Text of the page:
I was listening to a lot of old Carlos Gardel recordings at the time, and in homage to him I kept the harmonic vocabulary and structure of my tangos as simple as the popular songs of that era. The challenge was to achieve some musical richness and complexity while keeping the overall feeling simple and light.
I imagined these tangos as music in a dance-theatre piece, and I eventually sketched out a plot — about two Argentinian tango dancers stranded in 1920s New York. While the tango was blossoming richly in their own country, America was entering the "Jazz Age", the time of the flapper, hungry for noise and raucous rhythms. What fascinated me was that tango dancers always maintain touch with each other, moving intricately in harmony, while in those new American dances — the Black Bottom, the shimmy, the Charleston — it was rare for partners to touch; rather than a passionate commingling there was an exhibitionistic frenzy, a contempt for collaboration and cooperation, a refusal of intimacy. This was the period of Prohibition, bootlegging, gangsters, and the wild speculation leading up to the stock market crash of 1929. The theatre piece would be about innocence rubbing elbows with corruption — and the different forms of passion.
The tangos were initially sketched as a vocal/instrumental line with chords, occasionally filled in with piano accompaniment. I also wrote music for "American" songs and dances of the period, but the theatre piece around them never crystallized. I closed the cover on the project when I left New York in 1980. ... When I came to Santa Fe in 1986 I was asked to compose something for the San Miguel Trio — guitar,flute, and oboe or English horn — and the tangos came to mind; I felt that the textures of a guitar trio would lend themselves well to a suite that was warm, lyrical, unhurried, intimate. (A remnant of the "American" music is heard in the alto flute solo in the final tango of the suite, a la Puesta del Sol/at Sunset.)"
Copyright Ron Strauss
REVIEW from The Santa Fe New Mexican Pasatiempo Magazine, Friday, May 22, 2009:
This disc offers two artistically coherent, multimovement works by Santa Fe composer Ron Strauss. Both are intimate in instrumentation though big in conception: Tangos de Santa Fe for flute, English horn, and guitar lasts almost 30 minutes, while Matapolvos for soprano, English horn, viola, and cello clocks in at almost 25. Yet the musical material never seems stretched thin, in part because each work is a well-spun mix of mystic and meditative (with some accented edges) and in part because Strauss' musical language is colorful, inventive, and accessible without being coy or simplistic.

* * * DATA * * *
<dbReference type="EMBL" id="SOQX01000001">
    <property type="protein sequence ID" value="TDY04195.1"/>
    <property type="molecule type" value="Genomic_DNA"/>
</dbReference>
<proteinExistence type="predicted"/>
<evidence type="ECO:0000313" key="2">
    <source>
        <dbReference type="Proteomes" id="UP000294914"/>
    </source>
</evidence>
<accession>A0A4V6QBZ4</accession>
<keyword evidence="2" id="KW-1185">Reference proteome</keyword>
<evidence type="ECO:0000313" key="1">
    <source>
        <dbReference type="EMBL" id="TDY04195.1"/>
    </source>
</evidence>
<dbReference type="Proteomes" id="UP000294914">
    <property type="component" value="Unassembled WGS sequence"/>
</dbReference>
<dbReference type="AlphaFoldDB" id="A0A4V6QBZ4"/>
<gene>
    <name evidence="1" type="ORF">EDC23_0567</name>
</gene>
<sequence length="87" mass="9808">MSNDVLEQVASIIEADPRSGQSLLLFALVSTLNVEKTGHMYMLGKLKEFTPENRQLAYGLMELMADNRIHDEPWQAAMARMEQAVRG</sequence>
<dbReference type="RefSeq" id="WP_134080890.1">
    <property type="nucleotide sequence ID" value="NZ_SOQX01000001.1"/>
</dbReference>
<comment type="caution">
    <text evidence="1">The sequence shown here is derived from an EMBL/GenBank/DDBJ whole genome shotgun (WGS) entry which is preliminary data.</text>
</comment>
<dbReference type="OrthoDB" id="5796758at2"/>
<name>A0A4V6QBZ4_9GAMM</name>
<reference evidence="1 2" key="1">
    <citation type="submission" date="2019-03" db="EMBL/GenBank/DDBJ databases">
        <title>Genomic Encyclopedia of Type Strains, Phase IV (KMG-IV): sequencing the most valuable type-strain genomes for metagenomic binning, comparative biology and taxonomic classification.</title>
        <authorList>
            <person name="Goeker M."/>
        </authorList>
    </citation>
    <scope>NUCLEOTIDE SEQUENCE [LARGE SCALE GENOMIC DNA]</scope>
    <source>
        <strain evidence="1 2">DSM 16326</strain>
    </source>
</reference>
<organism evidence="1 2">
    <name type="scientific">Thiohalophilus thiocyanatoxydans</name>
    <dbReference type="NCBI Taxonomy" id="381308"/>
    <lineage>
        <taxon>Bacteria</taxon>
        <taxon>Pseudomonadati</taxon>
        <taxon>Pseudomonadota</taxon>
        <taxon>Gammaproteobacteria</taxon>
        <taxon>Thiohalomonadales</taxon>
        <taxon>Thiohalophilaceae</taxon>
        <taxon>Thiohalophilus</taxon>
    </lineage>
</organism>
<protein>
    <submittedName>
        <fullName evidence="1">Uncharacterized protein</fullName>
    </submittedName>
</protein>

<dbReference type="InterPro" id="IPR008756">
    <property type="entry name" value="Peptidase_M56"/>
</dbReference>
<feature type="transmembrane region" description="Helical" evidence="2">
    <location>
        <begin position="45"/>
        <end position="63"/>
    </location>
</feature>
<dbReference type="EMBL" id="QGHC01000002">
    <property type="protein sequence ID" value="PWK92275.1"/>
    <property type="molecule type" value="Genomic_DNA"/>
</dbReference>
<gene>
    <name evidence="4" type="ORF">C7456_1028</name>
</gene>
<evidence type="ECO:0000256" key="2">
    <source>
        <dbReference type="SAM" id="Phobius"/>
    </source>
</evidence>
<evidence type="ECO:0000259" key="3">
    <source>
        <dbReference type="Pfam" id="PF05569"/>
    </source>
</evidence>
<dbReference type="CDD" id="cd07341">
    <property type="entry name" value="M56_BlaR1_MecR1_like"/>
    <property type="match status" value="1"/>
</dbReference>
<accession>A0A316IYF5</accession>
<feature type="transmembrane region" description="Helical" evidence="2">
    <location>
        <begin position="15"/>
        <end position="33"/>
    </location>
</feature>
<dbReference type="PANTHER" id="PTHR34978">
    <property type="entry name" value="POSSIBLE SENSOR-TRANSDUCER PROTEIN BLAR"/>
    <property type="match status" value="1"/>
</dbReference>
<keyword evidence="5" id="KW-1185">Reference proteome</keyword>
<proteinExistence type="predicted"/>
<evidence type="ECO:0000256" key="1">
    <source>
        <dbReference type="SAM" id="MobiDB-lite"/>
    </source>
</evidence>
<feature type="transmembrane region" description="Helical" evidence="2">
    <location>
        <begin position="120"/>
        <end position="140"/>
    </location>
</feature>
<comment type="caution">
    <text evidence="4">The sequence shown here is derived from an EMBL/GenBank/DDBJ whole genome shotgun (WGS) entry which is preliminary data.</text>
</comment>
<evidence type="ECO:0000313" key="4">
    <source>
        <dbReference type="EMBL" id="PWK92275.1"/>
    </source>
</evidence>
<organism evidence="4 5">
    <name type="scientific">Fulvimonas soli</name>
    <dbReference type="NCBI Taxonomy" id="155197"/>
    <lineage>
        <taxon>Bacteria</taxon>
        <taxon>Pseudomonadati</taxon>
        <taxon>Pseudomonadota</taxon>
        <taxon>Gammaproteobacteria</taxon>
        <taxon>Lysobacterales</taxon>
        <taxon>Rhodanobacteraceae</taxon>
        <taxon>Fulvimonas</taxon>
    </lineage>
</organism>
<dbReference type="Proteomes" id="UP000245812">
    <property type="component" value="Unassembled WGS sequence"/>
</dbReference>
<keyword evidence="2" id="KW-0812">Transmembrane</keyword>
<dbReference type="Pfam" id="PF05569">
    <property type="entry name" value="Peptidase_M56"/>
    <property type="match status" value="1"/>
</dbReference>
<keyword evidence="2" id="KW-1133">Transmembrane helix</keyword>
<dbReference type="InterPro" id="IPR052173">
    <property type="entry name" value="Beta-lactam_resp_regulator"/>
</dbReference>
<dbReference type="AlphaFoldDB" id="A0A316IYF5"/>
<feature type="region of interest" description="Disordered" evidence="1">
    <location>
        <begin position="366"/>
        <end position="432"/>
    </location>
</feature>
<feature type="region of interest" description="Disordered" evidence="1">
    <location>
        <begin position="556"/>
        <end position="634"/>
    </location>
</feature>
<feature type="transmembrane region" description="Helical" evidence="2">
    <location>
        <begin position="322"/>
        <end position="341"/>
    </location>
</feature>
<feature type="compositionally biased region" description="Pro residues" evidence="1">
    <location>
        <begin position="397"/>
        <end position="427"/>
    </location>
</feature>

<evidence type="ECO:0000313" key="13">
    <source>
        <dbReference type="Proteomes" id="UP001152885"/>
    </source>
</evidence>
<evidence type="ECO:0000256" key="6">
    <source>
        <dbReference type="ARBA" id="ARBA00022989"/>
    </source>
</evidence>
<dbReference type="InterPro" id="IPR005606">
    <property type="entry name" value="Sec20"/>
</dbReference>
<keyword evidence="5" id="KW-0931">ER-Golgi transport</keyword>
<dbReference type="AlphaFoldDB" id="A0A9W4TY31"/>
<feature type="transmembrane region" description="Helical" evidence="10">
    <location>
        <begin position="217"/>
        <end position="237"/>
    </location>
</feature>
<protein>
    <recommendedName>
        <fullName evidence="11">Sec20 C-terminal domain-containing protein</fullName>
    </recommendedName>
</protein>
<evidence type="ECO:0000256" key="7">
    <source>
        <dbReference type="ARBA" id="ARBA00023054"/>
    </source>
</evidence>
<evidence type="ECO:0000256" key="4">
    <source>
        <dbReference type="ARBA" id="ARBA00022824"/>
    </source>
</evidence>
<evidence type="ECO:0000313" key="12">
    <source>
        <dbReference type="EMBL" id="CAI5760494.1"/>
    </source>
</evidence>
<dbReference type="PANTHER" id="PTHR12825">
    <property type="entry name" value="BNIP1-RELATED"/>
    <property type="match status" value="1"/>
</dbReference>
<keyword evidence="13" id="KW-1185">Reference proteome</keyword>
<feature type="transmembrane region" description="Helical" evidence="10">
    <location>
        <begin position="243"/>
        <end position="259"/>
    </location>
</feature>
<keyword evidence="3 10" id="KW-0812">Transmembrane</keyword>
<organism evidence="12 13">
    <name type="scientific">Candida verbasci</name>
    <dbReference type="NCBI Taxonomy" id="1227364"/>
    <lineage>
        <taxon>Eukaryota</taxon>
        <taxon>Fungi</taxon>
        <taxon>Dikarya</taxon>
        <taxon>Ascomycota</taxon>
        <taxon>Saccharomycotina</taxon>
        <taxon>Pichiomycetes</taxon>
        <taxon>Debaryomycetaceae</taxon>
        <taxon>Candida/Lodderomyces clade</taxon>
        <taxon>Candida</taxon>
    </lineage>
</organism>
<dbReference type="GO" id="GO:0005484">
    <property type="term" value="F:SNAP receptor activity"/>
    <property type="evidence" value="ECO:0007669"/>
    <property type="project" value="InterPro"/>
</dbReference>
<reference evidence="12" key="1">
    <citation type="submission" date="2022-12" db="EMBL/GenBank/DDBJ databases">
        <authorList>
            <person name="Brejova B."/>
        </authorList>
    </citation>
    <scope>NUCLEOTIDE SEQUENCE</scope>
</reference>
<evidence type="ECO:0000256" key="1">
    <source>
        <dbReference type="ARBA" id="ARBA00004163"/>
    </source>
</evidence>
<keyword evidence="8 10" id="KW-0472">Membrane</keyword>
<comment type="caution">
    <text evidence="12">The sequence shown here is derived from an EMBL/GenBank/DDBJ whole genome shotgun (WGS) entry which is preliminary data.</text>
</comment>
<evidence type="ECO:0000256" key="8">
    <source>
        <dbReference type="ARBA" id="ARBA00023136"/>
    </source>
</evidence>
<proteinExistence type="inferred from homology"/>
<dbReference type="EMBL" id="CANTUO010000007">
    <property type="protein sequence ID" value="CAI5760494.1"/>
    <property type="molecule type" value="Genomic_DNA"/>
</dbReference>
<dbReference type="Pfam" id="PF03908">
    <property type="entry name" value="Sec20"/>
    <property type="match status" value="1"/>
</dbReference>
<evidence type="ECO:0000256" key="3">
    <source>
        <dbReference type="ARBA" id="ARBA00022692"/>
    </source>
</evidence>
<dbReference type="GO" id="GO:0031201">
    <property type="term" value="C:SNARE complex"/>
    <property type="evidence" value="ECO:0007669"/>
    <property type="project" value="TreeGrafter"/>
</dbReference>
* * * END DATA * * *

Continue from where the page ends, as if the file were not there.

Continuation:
Tangos dates from New York in the 1970s, and Matapolvos was penned here in 2004, but they clearly come from the same creative mind. This recording was made in 2008 in the Santuario de Guadalupe by members of Serenata of Santa Fe, for whom Strauss wrote Matapolvos. Serenata founder and English hornist Pamela Epple delivers lovely, dark, lyric tone in both works. Flutist Carol Redman and guitarist Roberto Capocchi are fluent, vibrant, and sensitive collaborators on Tangos, while soprano Gail Springer, violist Elena Sopoci, and cellist Dana Winograd are poised and insightful in Matapolvos. Springer delivers Eduardo Galeano's Spanish texts clearly. David Dunn's recording and engineering are alive and present without being overbearing, and there's a fine sense of the space. Good music, solid performances. - Craig Smith.
REVIEW from Weekly Alibi / alibi Albuquerque's alternative news weekly V.18 No. 28
July 9 - 15, 2009 This Week's Music Ron Strauss Tangos de Santa Fe / Matapolvos (RSM)
Two extended chamber works by Santa Fe composer Ron Strauss, ably performed here by Serenata of Santa Fe, reveal a subtle but muscular musical mind with a keen ear for sonic possibilities. Accessible, melodic and expressive, the five tangos for flute, English horn and guitar capture delicate, haunting musical portraits. Particularly rewarding is the architecturally beguiling "Tango a la Puesta del Sol." In "Matapolvos"-for voice, English horn, viola and cello, with text from Eduardo Galeano's blazing historical trilogy Memory of Fire-Strauss captures the irony, humor and horror of Galeano's narratives, and the listener's complete attention. - Mel Minter.Click here to buy or listen to "Tangos de Santa Fe" and "Matapolvos" at CD Baby